17 March 2011

Japan Tsunami + Earthquake : NUCLEAR ALERT !!!!

Nuclear crisis deepens 
2nd reactor ruptures; radiation level spikes

TOKYO—Japan’s nuclear crisis intensified dramatically on Wednesday after authorities announced that a second reactor unit at the stricken Fukushima Dai-ichi Nuclear Power Station in northeastern Japan may have ruptured and appeared to be releasing radioactive steam.
The spike in radiation level above the nuclear plant prompted the defense ministry to put off a highly unusual plan to dump water from military helicopters to lower temperatures in an overheating pool containing spent fuel rods.
The vessel that possibly ruptured had been seen as the last fully intact line of defense against large-scale releases of radioactive material from one of the stricken reactors, but it was not clear how serious the possible breach might be.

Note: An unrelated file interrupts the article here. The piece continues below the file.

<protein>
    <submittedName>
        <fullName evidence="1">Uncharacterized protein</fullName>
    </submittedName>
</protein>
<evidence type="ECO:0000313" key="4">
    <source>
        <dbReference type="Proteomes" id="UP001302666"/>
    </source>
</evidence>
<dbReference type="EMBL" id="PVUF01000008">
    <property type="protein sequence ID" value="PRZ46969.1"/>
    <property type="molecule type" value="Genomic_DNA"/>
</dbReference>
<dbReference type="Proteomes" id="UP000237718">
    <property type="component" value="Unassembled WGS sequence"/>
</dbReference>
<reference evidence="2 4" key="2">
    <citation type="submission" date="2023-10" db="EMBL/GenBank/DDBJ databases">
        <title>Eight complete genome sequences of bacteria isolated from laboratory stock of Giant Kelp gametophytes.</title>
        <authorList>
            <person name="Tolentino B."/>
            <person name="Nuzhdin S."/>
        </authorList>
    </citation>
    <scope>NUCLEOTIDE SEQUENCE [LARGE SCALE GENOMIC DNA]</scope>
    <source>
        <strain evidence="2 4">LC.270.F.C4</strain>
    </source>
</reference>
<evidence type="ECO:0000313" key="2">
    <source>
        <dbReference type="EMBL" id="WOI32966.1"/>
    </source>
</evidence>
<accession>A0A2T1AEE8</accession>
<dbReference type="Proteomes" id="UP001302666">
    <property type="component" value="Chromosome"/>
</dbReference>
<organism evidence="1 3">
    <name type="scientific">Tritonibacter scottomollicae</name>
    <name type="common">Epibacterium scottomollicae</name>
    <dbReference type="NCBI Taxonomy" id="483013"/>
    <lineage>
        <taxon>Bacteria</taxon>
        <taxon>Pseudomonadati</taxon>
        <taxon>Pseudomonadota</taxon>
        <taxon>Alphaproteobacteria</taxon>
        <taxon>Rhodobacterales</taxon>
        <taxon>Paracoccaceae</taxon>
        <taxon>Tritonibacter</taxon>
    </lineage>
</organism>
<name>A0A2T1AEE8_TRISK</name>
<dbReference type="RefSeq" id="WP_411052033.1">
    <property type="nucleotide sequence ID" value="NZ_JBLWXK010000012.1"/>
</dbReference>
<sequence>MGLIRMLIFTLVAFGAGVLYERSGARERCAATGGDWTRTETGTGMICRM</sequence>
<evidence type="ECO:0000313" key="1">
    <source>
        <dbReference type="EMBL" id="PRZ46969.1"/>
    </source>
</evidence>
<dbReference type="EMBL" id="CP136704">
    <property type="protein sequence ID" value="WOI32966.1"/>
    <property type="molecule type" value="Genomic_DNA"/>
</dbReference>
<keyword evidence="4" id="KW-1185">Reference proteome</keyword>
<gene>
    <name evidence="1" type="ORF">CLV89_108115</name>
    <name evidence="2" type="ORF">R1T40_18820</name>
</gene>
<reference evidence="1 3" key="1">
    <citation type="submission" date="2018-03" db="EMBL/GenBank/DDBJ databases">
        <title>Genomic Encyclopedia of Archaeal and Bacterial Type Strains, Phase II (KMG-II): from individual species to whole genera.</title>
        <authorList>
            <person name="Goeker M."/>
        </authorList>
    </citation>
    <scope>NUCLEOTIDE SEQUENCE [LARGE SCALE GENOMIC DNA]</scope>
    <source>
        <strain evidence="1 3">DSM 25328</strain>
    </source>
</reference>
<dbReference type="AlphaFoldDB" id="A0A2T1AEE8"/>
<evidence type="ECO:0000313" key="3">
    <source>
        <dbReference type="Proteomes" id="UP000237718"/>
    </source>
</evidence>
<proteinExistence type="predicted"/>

The implications of overheating in the fuel rod pool at Dai-ichi’s No. 3 reactor also seemed perilous.
The developments were the latest in Japan’s swirling tragedy since an earthquake and tsunami struck the country with unbridled ferocity on Friday, leaving more than 11,000 people officially listed as dead or missing. Up to 450,000 people are staying in temporary shelters.
In a token of the mood of profound apprehension, Emperor Akihito told the nation on Wednesday: “We don’t know the number of victims, but I pray that every single person can be saved.”

Helicopter arrives